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Investing Megatrends: Mass Affluence


  • The move toward “Mass Affluence” is one of the world’s durable investment themes
  • Demand from the billions moving into middle class is affecting several key industries
  • Global brands headquartered in developed markets may be big beneficiaries

At this moment, approximately 3 billion people – close to 40% of the world’s population – are moving to something approximating a middle-class standard of living.1 This move toward “Mass Affluence” is one of the world’s truly important and durable investment themes.

This megatrend is fueled, in part, by a one-time demographic bulge which is substantially reshaping the global economy. Of course, the growth of the middle class has happened before in places such as Western Europe and the United States. But those movements took centuries. Today’s move out of poverty is happening over a period of a few decades.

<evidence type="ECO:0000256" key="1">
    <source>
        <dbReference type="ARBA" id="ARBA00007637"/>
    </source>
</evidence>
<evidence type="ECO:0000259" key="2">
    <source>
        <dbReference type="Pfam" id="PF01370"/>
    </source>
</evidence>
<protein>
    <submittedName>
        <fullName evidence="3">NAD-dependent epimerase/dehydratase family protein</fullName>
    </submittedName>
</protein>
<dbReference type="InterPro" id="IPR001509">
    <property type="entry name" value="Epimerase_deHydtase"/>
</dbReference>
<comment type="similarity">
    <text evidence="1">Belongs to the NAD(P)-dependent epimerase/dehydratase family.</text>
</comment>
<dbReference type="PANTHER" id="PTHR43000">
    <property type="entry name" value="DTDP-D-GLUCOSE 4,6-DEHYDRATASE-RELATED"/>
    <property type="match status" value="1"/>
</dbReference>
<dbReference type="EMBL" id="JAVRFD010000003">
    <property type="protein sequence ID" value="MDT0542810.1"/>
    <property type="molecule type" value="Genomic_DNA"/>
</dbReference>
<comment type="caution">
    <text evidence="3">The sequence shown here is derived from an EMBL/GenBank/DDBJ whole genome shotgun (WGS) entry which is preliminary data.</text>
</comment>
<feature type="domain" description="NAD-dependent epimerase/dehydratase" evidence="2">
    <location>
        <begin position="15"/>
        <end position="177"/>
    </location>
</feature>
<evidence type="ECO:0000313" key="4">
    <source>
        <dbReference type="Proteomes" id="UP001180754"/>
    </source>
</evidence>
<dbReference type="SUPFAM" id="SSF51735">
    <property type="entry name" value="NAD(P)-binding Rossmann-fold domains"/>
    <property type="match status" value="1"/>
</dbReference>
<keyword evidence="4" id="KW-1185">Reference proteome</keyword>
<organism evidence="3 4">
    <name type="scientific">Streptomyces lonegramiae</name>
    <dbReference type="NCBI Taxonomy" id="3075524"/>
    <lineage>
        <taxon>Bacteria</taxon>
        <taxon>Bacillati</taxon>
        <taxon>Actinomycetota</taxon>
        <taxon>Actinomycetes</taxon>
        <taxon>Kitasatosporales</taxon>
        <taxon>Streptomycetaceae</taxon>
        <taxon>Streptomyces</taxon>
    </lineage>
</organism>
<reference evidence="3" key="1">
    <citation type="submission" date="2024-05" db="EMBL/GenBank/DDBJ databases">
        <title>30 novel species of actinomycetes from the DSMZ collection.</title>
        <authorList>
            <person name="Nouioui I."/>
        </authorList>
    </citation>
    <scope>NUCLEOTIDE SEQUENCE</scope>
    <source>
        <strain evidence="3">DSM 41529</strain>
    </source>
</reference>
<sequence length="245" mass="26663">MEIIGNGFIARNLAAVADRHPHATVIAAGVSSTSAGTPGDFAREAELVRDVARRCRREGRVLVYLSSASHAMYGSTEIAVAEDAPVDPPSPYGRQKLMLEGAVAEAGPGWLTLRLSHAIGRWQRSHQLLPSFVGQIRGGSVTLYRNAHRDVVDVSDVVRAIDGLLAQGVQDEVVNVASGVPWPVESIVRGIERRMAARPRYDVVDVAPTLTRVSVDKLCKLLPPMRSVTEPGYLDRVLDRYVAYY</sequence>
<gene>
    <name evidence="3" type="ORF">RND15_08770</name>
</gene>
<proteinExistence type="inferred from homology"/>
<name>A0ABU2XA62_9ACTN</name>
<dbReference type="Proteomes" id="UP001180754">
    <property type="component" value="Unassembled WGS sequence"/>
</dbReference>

The move toward Mass Affluence is relatively borderless. Surely there are many fast growing firms based in the emerging markets that will take advantage of the megratrend. But some of the major beneficiaries of the growth are the well-regarded global brands headquartered in developed countries. This is true in an array of industries, including autos, luxury goods and beverages.

Mass Affluence is not really about becoming rich. It’s about a progression to increasing discretionary income. Demand from those 3 billion people is driving the marginal demand of hotel rooms, mobile phones, and a multitude of other goods and services. This is not a short-tailed event either, and one that likely won’t be stopped by any ordinary economic cycles.

A globalized portfolio, a set of equities that provides exposure to the companies that cater to the needs of the new emerging market consumer class, may be an attractive opportunity for patient, long-term investors. While global equities may have their ups and downs, the Mass Affluence megatrend goes beyond borders and has structural, not just cyclical, growth potential. In fact, periods of controversy may provide a good entry point for this durable, decades-long theme.

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  1. The Brookings Institution. “The New Global Middle Class: A Cross-Over from West to East” (March 2010).

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